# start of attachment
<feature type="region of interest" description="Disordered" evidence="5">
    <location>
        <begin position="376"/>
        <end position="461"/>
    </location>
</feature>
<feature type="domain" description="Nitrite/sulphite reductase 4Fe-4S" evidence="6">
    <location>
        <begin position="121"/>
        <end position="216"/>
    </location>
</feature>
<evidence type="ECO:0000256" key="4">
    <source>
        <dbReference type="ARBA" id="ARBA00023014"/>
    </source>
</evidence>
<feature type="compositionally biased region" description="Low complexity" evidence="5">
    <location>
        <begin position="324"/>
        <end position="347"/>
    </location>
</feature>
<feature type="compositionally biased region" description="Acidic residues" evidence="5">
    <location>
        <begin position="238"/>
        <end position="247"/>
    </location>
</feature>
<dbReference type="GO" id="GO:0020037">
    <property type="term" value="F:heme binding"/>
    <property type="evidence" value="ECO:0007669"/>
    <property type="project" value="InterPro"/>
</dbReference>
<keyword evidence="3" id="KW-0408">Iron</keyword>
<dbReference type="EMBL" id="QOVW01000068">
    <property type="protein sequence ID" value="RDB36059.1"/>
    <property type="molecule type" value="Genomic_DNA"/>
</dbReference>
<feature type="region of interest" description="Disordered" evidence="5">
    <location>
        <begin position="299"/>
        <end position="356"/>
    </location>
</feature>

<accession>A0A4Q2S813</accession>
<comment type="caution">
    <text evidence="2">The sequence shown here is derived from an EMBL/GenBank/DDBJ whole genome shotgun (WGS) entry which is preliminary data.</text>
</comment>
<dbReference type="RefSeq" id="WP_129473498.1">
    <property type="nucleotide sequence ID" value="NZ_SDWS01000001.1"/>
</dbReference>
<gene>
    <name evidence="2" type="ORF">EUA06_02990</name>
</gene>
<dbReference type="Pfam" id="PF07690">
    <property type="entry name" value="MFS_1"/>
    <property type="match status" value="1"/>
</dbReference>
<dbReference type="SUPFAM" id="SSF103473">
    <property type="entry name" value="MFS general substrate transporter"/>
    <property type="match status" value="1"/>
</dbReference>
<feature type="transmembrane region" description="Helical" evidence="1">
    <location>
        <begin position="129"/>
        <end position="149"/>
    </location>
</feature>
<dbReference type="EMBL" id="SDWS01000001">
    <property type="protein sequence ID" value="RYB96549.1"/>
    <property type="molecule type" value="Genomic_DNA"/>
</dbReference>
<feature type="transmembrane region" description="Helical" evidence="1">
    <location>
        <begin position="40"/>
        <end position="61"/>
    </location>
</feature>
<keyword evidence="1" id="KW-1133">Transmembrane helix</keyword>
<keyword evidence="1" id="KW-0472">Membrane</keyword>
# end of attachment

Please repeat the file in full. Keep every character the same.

<feature type="region of interest" description="Disordered" evidence="5">
    <location>
        <begin position="376"/>
        <end position="461"/>
    </location>
</feature>
<feature type="domain" description="Nitrite/sulphite reductase 4Fe-4S" evidence="6">
    <location>
        <begin position="121"/>
        <end position="216"/>
    </location>
</feature>
<evidence type="ECO:0000256" key="4">
    <source>
        <dbReference type="ARBA" id="ARBA00023014"/>
    </source>
</evidence>
<feature type="compositionally biased region" description="Low complexity" evidence="5">
    <location>
        <begin position="324"/>
        <end position="347"/>
    </location>
</feature>
<feature type="compositionally biased region" description="Acidic residues" evidence="5">
    <location>
        <begin position="238"/>
        <end position="247"/>
    </location>
</feature>
<dbReference type="GO" id="GO:0020037">
    <property type="term" value="F:heme binding"/>
    <property type="evidence" value="ECO:0007669"/>
    <property type="project" value="InterPro"/>
</dbReference>
<keyword evidence="3" id="KW-0408">Iron</keyword>
<dbReference type="EMBL" id="QOVW01000068">
    <property type="protein sequence ID" value="RDB36059.1"/>
    <property type="molecule type" value="Genomic_DNA"/>
</dbReference>
<feature type="region of interest" description="Disordered" evidence="5">
    <location>
        <begin position="299"/>
        <end position="356"/>
    </location>
</feature>

<accession>A0A4Q2S813</accession>
<comment type="caution">
    <text evidence="2">The sequence shown here is derived from an EMBL/GenBank/DDBJ whole genome shotgun (WGS) entry which is preliminary data.</text>
</comment>
<dbReference type="RefSeq" id="WP_129473498.1">
    <property type="nucleotide sequence ID" value="NZ_SDWS01000001.1"/>
</dbReference>
<gene>
    <name evidence="2" type="ORF">EUA06_02990</name>
</gene>
<dbReference type="Pfam" id="PF07690">
    <property type="entry name" value="MFS_1"/>
    <property type="match status" value="1"/>
</dbReference>
<dbReference type="SUPFAM" id="SSF103473">
    <property type="entry name" value="MFS general substrate transporter"/>
    <property type="match status" value="1"/>
</dbReference>
<feature type="transmembrane region" description="Helical" evidence="1">
    <location>
        <begin position="129"/>
        <end position="149"/>
    </location>
</feature>
<dbReference type="EMBL" id="SDWS01000001">
    <property type="protein sequence ID" value="RYB96549.1"/>
    <property type="molecule type" value="Genomic_DNA"/>
</dbReference>
<feature type="transmembrane region" description="Helical" evidence="1">
    <location>
        <begin position="40"/>
        <end position="61"/>
    </location>
</feature>
<keyword evidence="1" id="KW-1133">Transmembrane helix</keyword>
<keyword evidence="1" id="KW-0472">Membrane</keyword>